Yard to Fork
We have all heard of the farm to fork movement which focuses on providing transparency regarding where our food comes from and how it is grown. Sacramento is the farm to fork capital of America and we have no shortage of restaurants serving farm fresh ingredients. Growers are now shipping from the farm to your door and ranchers are becoming a common site at farmer’s markets.
There is, however, one downside to this movement: the cost of food is rising. While most people love knowing where their food comes from, that doesn’t make it any easier to afford.
So how do you get fresh, organic, high quality produce without paying an arm and a leg for it? Simple, you grow it yourself!
The Sacramento Valley climate is perfect for growing fruits and vegetable in your yard, patio, or balcony. Right now, late April/early May is the perfect time to plant your own micro-farm.
Tomatoes: Tomato plants can be put in the ground, a tub, a large pot, even a 5-gallon bucket! Plant them now with a trellis, add a bit of fertilizer made for consumable plants or compost, and by Independence Day you will be enjoying tomatoes.
A few tips for tomatoes:
- Plant them low in the soil and clip lower leaves. You only want the top leaves and branches out of the soil.
- If you are planting in a pot, or 5-gallon bucket, line it with several layers of newspaper to help retain moisture.
- Don’t skip the trellis! Make sure your plants are growing up, not out, so you don’t end up with rotten tomatoes on the ground.
- My grandma told me to gently squeeze the flowers together with your thumb and index finger. She says this helps pollinate the plant and produces better fruit.
Melons: Most melons love the hot, dry Sacramento climate. While it might seem like a plant that needs a lot of space (melons can spread 16-20 feet), you can grow melons on a trellis, just like tomatoes. Well, not JUST like tomatoes. Melons, due to their weight, need a steel or concrete trellis system.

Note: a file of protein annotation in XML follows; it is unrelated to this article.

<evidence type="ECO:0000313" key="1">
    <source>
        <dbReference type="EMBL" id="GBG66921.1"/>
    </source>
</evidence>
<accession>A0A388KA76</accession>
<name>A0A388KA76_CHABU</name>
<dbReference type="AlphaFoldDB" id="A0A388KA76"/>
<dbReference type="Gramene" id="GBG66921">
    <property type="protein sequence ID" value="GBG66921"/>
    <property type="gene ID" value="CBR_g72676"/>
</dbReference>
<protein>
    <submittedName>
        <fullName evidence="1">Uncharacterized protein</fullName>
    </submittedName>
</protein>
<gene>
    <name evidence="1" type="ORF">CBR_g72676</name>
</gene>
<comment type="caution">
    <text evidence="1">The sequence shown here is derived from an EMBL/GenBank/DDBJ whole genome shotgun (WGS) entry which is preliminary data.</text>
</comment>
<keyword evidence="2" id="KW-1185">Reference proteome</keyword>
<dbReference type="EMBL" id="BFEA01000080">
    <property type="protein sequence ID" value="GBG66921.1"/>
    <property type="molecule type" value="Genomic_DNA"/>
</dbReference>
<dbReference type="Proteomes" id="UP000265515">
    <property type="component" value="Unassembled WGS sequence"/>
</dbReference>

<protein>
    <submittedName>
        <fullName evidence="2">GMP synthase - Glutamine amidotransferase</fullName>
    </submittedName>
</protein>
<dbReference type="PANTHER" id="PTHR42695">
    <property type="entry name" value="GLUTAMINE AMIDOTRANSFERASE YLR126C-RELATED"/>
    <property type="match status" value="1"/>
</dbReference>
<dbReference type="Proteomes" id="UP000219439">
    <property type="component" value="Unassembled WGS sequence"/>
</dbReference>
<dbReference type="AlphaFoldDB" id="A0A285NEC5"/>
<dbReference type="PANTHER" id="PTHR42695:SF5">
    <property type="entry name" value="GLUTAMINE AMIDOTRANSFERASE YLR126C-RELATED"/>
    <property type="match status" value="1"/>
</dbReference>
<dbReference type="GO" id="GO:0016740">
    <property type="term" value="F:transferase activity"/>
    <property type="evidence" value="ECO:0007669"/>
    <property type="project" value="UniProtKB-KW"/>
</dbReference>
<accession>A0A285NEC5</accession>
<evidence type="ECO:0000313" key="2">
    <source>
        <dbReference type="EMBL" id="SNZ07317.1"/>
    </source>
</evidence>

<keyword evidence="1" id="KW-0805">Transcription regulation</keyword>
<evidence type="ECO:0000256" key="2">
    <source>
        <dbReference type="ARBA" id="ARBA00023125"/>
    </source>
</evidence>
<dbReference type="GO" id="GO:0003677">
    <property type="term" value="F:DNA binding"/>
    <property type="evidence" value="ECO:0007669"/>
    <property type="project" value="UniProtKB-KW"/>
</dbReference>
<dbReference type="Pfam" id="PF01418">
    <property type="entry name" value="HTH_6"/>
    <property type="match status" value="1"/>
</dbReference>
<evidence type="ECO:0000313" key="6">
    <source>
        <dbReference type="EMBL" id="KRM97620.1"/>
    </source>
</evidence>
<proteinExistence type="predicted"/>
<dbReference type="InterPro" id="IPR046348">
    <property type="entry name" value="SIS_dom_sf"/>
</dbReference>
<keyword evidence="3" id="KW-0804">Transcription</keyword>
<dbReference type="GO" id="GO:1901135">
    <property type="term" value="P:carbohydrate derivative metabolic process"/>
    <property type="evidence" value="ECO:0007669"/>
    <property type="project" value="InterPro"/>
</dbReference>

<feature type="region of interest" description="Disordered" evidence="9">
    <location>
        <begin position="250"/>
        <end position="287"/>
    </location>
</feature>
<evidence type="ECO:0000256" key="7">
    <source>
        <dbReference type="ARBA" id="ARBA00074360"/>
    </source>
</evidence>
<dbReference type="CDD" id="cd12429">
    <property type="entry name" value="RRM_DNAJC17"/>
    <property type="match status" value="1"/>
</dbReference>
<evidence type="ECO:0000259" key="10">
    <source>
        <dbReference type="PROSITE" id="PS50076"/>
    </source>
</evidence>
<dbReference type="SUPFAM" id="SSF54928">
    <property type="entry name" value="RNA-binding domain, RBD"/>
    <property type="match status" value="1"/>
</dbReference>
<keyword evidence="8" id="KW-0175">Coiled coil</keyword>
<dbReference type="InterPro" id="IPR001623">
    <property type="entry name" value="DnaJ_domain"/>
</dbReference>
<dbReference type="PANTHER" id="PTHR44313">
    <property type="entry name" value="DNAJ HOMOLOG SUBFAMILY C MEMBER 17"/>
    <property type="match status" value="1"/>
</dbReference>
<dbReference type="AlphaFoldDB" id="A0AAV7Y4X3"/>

A few tips for melons:
- Make sure your trellis system is anchored to the melons don’t cause it to fall over
- Create cradles for melons. The stem of a melon isn’t strong enough to hold the fruit, so you need to help it a little. Stockings, dish towels, or old scraps of fabric work well!
- Don’t over water your melons. Water 2 times per week with low flow for about 15-20 minutes. Watering too frequently will result in undersized fruit.
Peppers: Add a little spice to your life this summer with homegrown peppers. Due to their size, peppers are a perfect plant for containers, but you can put them in the soil if you prefer. From bell peppers, to jalapenos, to fiery habaneros, peppers love the hot Sacramento sun!
A few tips for peppers:
- Peppers need nitrogen to protect them while they are developing.
- Place fertilizer with nitrogen about 3-4 inches from the stem of the plant.
- Fertilize once a month until August, then fertilize every two weeks.
- Make sure to pick the pods when they are the color you want to eat – unlike other fruits, peppers won’t continue to ripen once removed from the stem.
Make sure to send us pictures of your garden – we love to hear from you!
If you need a new garden, give me a call! I can help you find the perfect place for your family to eat Yard to Fork!
Kristen Trexler 916.247.4957